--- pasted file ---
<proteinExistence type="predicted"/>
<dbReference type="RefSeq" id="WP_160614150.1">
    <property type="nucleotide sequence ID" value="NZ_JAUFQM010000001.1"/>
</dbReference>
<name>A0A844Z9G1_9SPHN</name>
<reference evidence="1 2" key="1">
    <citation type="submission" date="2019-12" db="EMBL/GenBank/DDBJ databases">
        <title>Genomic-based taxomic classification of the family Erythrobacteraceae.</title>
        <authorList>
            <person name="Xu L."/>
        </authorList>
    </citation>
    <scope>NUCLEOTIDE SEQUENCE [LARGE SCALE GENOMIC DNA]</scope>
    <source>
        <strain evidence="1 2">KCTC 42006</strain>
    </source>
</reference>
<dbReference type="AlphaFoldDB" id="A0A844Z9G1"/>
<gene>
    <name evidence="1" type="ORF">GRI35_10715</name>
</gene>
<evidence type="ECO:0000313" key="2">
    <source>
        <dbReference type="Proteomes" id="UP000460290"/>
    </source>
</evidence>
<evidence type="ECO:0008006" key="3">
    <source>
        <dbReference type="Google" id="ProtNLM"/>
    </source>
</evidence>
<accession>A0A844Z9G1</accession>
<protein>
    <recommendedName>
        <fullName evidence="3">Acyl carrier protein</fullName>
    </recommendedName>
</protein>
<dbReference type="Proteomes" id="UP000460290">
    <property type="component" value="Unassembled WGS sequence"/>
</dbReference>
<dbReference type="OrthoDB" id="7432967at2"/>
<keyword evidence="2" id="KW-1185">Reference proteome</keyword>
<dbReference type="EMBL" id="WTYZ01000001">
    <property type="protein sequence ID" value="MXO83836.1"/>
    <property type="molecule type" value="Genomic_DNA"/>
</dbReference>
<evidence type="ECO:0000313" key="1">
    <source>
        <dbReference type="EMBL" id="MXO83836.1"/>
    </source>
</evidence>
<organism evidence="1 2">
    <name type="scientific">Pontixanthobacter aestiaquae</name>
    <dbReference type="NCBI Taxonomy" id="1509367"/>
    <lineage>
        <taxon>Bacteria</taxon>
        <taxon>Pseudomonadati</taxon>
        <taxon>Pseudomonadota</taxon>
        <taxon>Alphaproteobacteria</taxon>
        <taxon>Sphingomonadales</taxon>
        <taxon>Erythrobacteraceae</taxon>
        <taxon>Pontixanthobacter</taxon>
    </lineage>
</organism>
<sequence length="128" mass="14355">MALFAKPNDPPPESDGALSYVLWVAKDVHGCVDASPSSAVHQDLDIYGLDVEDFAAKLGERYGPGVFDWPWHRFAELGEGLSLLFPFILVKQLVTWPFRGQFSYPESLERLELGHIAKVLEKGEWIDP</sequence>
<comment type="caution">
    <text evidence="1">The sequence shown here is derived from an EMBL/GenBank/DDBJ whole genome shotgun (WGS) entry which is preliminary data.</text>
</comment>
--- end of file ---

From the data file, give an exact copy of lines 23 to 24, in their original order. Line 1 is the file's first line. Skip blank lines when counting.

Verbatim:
    <source>
        <dbReference type="Proteomes" id="UP000460290"/>